Susanna Childress earned dual degrees in Writing and English Literature from Indiana Wesleyan University. She received a Master's in Creative Writing/Poetry from The University of Texas at Austin, where she was awarded a thesis fellowship from the James Michener Center for Writers; her first volume of poetry, Jagged with Love, published by the University of Wisconsin, was an exploration of human portraiture and sundry relational complexities. Childress graduated in April of 2007 from Florida State University with a PhD in English/Creative Writing. Her major field is Poetry as a Genre, with Medieval and Early Modern Women's Writing as her minor field. Her creative dissertation, "Hyssop", draws on Mary Sidney Herbert's Psalter to investigate hyssop as a means of cleansing and resilience in matters of familial and political tension.
Karin Fransen earned a B.A. in English Literature and Philosophy from Gordon College, an M.A. and M.Phil., and Ph. D. in Philosophy from Yale University. Fransen specializes in ethical theory, and her dissertation, "Take All My Guilt Away: The Transformative Project and Promise of Forgiveness," looks at how the objective moral guilt of a wrongdoer is affected when she is forgiven by the person she wronged.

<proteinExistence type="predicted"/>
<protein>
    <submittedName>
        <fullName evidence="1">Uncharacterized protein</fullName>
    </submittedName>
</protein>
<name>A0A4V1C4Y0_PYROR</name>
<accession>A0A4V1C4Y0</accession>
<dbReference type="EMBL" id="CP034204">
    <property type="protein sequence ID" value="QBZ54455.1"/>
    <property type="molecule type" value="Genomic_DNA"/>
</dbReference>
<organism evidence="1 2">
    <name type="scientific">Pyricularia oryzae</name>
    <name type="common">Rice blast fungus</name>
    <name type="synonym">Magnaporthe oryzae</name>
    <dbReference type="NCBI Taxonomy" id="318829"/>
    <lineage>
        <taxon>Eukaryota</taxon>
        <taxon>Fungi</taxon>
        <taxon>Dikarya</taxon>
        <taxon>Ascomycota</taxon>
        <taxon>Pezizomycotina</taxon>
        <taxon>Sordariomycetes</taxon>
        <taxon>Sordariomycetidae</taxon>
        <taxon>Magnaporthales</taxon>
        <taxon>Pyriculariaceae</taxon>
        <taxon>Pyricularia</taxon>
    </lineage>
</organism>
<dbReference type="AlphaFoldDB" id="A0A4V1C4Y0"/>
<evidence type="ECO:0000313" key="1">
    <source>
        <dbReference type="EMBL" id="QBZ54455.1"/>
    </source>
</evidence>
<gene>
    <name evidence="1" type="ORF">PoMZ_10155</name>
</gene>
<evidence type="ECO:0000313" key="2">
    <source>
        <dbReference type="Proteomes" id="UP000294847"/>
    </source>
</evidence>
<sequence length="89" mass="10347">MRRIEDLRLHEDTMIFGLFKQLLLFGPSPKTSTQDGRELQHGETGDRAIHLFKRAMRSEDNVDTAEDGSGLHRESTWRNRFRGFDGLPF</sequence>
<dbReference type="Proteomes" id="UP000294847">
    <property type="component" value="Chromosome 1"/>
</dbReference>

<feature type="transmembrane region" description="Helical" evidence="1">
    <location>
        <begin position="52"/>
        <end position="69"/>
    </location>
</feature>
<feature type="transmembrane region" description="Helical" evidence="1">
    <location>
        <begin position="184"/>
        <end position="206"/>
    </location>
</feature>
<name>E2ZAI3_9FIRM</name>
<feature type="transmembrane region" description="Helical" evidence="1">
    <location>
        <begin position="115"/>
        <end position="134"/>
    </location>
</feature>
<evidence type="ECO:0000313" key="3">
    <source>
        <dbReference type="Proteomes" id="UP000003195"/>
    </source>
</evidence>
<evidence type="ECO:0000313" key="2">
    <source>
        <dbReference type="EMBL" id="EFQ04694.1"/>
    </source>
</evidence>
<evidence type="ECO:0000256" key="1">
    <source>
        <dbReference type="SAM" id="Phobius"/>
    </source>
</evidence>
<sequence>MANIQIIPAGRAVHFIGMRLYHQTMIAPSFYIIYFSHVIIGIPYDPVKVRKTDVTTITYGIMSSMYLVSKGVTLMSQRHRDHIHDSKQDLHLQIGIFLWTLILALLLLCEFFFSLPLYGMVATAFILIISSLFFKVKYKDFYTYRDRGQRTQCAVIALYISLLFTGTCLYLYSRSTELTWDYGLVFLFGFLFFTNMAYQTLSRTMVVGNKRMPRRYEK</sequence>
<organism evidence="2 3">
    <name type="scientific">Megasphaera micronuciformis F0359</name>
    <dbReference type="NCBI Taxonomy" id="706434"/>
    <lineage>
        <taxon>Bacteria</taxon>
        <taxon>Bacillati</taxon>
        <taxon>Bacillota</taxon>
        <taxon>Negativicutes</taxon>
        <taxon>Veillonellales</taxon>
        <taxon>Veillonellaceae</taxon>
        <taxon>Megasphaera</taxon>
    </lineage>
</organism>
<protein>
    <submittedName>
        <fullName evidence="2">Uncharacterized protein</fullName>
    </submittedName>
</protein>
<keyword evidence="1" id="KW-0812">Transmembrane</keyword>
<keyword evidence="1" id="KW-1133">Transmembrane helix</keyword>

Samuel Graber earned his B.A. from Saint Olaf College in English and American Studies, an M.A.R. from Yale Divinity School, and a Ph.D. in American Studies from The University of Iowa. Graber's research and teaching interests include nineteenth-century American literature and culture, transatlantic studies, national memory, and religion. His dissertation, "Twice-Divided Nation: the Civil War and National Memory in the Transatlantic World" explores how transatlantic communication and Anglo-American relations affected the early cultural representation and commemoration of the American Civil War.
Jason Crawford earned his bachelor's degree in English and philosophy at Louisiana State University and a PhD in English at Harvard University. He has taught courses on Shakespeare, the early modern lyric, medieval witchcraft and demonology, and allegory. His doctoral dissertation, "Personification and its Discontents," explores the decay of allegory in English poetry from the 14th to the 17th centuries.
Linn Tonstad earned her bachelor's degree from La Sierra University and a master's degree in philosophy of religion from Yale Divinity School. She received her PhD in theology from the Department of Religious Studies at Yale University, writing her dissertation on "Trinity, hierarchy, and difference: Mapping the Christian imaginary," which examines the Trinitarian relations of origin in the thought of Hans Urs von Balthasar and Wolfhart Pannenber.
See Also: Lilly Fellows Program in Humanities and the Arts